Bahrain: Family Law Top Priority Say MPs
MPS have made a proposed Family Law for Shi'ites their top priority when they resume their sessions in October.
By Mohammed Al A'Ali
Bahrain Bloc members - parliament's second largest bloc - will submit the bill, which was drawn up by anonymous clergymen, to parliament chairman Khalifa Al Dhahrani.
They expect the National Assembly - parliament and Shura Council - to turn the proposal into law by the end of the year.
The new bill would standardise procedures and would end decades of suffering by Shi'ite women, who have been reportedly subjected to biased judgements in alimony, custody and divorce cases.
The Family Law for Sunnis was introduced in 2009, but the government withdrew the version for Shi'ites after it was vetoed by Al Wefaq National Islamic Society - during its term in parliament - who claimed only senior religious clerics should have the power to draw up such laws.
In Bahrain, domestic disputes are resolved in Sharia Courts with separate systems for both sects.
However, women's rights activists have long campaigned for the implementation of a Shi'ite Family Law, saying the existing system fosters discrimination against women.
Bahrain Bloc president MP Ahmed Al Sa'ati said the new bill would be pushed as parliament's top priority when it convenes in early October.
"The law will be discussed in two months and passed after we complete official meetings with all those concerned - clergymen, lawyers, women rights activists and senior government officials," said Mr Al Sa'ati, who is also parliament's legislative and legal affairs committee vice-chairman.
"We have already presented the bill unofficially to members of the Shura Council as we aim to have it pushed in a record time and without any delays.
"Her Royal Highness Princess Sabeeka bint Ibrahim Al Khalifa, wife of His Majesty King Hamad, a few days back directed to have the law passed, which is an encouragement and will certainly help us to have it pass all obstacles."
Mr Al Sa'ati stressed the law was not drawn up by bloc members, but Shi'ite clergymen who want to remain anonymous.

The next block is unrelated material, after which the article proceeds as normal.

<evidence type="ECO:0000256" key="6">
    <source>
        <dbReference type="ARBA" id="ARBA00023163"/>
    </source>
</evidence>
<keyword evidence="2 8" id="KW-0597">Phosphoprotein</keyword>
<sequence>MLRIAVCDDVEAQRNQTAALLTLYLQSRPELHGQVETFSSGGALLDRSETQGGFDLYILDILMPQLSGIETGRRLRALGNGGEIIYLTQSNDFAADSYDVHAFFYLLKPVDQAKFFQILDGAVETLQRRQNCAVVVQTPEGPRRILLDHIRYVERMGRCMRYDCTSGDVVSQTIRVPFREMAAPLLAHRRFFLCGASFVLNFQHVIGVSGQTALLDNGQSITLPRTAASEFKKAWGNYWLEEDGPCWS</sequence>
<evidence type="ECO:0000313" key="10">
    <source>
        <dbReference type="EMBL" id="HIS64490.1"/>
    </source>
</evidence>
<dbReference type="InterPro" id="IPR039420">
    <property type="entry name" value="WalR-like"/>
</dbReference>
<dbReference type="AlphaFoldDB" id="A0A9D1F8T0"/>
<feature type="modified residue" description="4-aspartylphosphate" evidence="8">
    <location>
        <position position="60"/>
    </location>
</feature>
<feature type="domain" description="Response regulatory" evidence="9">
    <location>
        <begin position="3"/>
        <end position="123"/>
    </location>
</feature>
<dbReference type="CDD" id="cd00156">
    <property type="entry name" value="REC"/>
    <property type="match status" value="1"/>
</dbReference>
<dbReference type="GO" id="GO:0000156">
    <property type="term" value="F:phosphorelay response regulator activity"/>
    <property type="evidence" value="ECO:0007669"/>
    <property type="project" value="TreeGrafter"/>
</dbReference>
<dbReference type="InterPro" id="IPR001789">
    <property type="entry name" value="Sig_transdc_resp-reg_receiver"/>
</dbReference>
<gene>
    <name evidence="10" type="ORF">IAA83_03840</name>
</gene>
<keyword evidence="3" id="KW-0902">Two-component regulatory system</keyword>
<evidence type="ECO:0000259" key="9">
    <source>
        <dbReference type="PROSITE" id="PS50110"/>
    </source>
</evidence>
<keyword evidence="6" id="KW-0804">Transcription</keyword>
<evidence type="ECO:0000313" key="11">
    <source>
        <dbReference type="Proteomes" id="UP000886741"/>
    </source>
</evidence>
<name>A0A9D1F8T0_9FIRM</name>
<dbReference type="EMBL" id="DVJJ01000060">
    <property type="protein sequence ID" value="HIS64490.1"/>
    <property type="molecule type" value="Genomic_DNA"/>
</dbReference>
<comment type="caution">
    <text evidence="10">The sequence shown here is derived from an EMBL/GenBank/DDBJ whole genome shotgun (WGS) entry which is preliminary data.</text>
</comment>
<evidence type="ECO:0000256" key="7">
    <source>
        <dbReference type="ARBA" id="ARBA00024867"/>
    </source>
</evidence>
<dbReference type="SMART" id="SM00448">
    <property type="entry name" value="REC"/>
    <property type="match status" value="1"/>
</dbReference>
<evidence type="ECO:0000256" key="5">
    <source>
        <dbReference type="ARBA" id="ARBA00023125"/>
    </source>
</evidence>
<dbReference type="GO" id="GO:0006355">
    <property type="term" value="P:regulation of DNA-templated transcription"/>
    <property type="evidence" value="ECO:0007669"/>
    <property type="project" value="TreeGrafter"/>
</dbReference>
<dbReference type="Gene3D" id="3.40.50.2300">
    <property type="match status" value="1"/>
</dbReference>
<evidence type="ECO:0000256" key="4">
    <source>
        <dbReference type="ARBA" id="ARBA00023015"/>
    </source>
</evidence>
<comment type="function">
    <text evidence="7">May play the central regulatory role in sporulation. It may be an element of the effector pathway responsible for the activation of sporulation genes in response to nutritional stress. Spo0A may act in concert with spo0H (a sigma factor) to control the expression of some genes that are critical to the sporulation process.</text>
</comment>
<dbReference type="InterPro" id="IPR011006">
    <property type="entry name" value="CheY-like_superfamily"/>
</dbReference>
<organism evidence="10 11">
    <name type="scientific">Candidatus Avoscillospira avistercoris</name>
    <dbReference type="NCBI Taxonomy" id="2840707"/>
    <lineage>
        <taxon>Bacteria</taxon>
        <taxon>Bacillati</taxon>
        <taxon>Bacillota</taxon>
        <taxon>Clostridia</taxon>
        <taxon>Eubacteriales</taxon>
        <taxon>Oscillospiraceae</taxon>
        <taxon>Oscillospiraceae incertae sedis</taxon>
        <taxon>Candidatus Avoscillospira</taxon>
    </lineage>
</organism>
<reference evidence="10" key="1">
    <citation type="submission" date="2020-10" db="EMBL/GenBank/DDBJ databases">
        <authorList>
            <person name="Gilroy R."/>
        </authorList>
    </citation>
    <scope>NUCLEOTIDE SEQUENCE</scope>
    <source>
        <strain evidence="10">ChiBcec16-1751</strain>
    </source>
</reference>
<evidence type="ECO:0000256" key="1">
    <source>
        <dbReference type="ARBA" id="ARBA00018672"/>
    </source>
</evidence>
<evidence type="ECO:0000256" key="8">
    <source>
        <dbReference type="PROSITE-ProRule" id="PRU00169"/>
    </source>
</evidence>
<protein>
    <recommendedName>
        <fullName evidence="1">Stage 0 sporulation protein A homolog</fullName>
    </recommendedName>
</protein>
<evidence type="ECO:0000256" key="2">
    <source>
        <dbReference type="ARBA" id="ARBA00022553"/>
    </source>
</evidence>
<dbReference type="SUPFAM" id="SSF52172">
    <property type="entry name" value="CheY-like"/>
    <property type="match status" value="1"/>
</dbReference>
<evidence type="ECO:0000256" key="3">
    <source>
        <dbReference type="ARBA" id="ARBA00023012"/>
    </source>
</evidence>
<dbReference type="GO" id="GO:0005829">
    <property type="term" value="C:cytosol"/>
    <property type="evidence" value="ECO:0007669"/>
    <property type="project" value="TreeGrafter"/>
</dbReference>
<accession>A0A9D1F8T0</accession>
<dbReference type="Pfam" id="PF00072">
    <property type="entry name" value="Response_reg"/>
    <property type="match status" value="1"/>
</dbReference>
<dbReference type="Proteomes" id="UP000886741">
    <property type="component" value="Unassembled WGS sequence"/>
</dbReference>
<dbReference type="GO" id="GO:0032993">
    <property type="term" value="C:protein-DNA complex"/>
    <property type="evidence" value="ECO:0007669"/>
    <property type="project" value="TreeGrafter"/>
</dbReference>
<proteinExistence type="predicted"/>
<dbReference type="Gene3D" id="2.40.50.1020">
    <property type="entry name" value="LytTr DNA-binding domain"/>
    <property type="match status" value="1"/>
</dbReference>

"The clergymen who drew up the law don't want to be named because they would be subjected to the wrath of Al Wefaq and their followers, who have always opposed the introduction of such a law," he explained.
Mr Al Sa'ati urged legislators to finally agree on passing the bill in a bid to prevent judges in the Sharia courts from issuing rulings based on personal judgements.
"Half of the problem was solved in 2009 when the Sunni law was approved, but without the other law, things remain unbalanced," he said.
"Cases in the Jaffari (Shi'ite) courts are still being dealt with according to judges' interpretation rather than proper procedure, which means the rulings differ from case to case.
"In those Jaffari courts a specific woman's win is not a win for another because each individual circumstance is seen in a different way.
"The new law will standardise procedures and ensure that the core is one and then for detailed decisions a specific mechanism will be mentioned to ensure utmost fairness."
Meanwhile, parliament foreign affairs, defence and national security committee chairman and bloc member Sawsan Taqawi said the proposed bill was made a priority because women's suffering in courts should immediately end.
"Senior clergymen, who Shi'ites follow, are welcome to give feedback on the law through their representatives in Bahrain and everyone concerned including lawyers, women's rights activists and government officials should help us come up with something that everyone agrees with," she explained.
"A law can be changed when practised, but it is unrealistic not to have legislation on the grounds that the Jaffari sect doesn't have a standard system.
"The same problem existed when the Sunni law was first proposed and it was resolved as core principles were taken and we believe the same can be done with the Shi'ite Law." email@example.com